Jeff Vander-Lou residents have a new Black hero to admire.
"Rumors of War," a sculpture by the world-famous Nigerian American visual artist Kehinde Wiley, is now located on North Jefferson Avenue near Martin Luther King Boulevard. The sculpture features a Black male fashioned in a hoodie, blue jeans, high-top sneakers, and dreadlocks.
It is one of nine smaller figures from Wiley’s original "Rumors of War" statues on the grounds of the Virginia Museum of Fine Arts in Richmond, Virginia. Doorways, an interfaith non-profit committed to providing housing and resources to the HIV/AIDS population experiencing homelessness, installed the sculpture at the grand opening of its New Jefferson Avenue Campus in October.
“The sculpture takes back this narrative we all live in and grew up with about who we are, who we can be and how we see ourselves,” said Doorways President and CEO Opal M. Jones.
“It was important to me for our residents who come from this place of adversity and trauma to be able to imagine themselves in a different light through this piece. I hope when they see the sculpture on the street they can take a breather, relax, and know they are loved and supported.”
Doorways’ new $40 million headquarters features offices, 50 housing units, programming space, and a playground.
“Our desire to move on Jefferson Avenue in north St. Louis was very intentional,” Jones said. “We want it to be in a space that has public transportation, access to amenities for residents, and have them become part of what will be this vibrant community.”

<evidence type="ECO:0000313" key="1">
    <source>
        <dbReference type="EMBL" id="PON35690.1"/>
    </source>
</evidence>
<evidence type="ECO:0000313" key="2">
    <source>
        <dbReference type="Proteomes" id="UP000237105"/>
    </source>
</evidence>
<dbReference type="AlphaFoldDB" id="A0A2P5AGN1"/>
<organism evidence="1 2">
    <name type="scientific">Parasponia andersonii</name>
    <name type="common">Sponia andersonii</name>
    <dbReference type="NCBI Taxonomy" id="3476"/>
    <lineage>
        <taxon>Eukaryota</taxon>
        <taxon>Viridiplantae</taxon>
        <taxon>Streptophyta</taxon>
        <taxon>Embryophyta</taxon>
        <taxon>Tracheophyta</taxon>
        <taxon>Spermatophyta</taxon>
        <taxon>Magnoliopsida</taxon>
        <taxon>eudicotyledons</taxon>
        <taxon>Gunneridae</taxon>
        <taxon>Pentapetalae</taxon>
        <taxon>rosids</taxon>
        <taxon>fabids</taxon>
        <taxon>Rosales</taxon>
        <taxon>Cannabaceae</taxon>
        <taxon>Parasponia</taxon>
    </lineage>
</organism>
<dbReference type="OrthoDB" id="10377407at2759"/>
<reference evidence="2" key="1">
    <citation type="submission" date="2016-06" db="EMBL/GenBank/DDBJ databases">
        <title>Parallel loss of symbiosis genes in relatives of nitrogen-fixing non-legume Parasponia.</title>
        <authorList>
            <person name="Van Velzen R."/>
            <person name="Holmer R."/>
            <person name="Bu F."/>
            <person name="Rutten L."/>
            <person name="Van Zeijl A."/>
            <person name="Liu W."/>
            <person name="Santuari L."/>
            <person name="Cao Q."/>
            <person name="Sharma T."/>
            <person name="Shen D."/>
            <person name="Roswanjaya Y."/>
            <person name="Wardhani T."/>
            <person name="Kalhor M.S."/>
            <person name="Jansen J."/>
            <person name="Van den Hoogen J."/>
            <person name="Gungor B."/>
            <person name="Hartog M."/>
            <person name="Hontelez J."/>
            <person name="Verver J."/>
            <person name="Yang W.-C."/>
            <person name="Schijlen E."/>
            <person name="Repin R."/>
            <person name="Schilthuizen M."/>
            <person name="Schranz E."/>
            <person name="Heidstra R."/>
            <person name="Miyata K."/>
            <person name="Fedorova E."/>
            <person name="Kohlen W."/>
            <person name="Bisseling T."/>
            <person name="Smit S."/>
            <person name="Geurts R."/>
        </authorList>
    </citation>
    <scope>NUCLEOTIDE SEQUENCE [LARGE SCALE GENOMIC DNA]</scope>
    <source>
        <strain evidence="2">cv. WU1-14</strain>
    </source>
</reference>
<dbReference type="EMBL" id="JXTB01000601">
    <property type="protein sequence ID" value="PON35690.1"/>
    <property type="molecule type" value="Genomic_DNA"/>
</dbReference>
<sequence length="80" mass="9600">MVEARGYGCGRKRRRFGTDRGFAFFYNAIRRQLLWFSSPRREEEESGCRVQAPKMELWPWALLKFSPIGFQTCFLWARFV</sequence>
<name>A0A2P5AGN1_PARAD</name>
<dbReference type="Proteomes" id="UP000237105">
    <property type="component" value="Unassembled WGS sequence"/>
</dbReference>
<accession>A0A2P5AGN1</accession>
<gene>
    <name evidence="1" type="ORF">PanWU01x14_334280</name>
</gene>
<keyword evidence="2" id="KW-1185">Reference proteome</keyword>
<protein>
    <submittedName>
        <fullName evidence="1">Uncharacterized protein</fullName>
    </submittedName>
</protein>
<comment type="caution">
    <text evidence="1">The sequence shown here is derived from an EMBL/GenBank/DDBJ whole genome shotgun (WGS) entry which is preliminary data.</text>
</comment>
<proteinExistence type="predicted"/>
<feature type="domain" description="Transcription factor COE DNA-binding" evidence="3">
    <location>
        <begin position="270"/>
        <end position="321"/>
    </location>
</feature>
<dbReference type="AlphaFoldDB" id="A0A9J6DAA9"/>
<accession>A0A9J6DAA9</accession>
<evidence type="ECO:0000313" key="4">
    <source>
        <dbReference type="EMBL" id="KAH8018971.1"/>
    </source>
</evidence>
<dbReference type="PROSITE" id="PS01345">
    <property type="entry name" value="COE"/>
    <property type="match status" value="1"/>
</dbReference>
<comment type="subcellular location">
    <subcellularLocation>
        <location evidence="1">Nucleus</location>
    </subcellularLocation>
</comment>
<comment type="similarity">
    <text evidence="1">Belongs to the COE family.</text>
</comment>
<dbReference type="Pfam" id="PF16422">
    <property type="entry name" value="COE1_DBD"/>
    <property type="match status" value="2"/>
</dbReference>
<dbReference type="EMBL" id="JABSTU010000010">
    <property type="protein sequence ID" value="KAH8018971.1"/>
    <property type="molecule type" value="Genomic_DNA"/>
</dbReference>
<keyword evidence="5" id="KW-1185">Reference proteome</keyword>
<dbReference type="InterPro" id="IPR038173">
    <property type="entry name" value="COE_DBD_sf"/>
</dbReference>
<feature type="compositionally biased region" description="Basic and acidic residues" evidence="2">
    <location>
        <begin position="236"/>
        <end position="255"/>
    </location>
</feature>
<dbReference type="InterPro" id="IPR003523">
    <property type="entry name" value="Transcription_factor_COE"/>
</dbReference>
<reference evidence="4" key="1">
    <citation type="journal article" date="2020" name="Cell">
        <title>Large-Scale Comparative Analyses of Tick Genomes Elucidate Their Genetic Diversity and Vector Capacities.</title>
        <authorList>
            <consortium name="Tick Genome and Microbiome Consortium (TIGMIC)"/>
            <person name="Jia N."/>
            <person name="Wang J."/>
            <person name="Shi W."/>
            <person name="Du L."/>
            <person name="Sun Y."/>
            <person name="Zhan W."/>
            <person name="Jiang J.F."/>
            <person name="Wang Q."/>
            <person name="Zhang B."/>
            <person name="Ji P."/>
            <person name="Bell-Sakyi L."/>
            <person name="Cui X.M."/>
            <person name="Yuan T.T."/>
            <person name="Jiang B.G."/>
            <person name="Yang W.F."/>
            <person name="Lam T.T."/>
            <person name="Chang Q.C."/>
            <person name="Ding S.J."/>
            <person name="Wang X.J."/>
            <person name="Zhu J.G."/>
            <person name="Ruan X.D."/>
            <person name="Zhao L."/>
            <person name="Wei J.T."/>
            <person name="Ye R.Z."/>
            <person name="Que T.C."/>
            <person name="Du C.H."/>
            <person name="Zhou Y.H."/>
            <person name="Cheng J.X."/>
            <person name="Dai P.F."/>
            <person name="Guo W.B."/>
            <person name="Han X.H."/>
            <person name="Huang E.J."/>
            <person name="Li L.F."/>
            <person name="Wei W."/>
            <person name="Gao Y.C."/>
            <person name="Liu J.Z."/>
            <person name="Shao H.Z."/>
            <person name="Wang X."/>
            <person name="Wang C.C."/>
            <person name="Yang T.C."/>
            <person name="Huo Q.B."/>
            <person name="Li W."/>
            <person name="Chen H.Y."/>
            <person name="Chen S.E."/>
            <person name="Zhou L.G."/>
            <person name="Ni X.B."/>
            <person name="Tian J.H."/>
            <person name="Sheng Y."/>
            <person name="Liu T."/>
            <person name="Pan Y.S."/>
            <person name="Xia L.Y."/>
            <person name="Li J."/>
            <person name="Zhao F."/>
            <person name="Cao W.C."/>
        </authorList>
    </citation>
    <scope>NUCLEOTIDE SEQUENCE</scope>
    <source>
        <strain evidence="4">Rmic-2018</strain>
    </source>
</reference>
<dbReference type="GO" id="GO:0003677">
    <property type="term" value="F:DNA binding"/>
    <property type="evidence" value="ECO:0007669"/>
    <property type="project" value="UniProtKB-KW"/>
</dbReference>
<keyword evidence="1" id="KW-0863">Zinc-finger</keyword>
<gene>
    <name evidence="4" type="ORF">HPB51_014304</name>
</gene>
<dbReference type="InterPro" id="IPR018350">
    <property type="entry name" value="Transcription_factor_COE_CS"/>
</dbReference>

Doorways, partnered with Gateway Foundation, which purchased the sculpture and made a long-term loan of it to Doorways. Gateway Foundation is responsible for creating City Garden, and other area pieces of sculpted art.
“Gateway Foundation is always looking to expand the reach of art to parts of the city where it does not have enough of a presence,” said Paul Wagman, Gateway Foundation spokesperson. Gateway could not be more delighted about the piece and its placement. They are perfect for each other.”
Lisa Melandri, Contemporary Art Museum St. Louis executive director, serves on the Gateway Foundation’s board and voted in favor of the Wiley statue’s installation.
“It’s exciting to bring work by an artist who is so internationally acclaimed to our community, so that we have a chance to see it, live with it and [experience it] first hand,” Melandri said.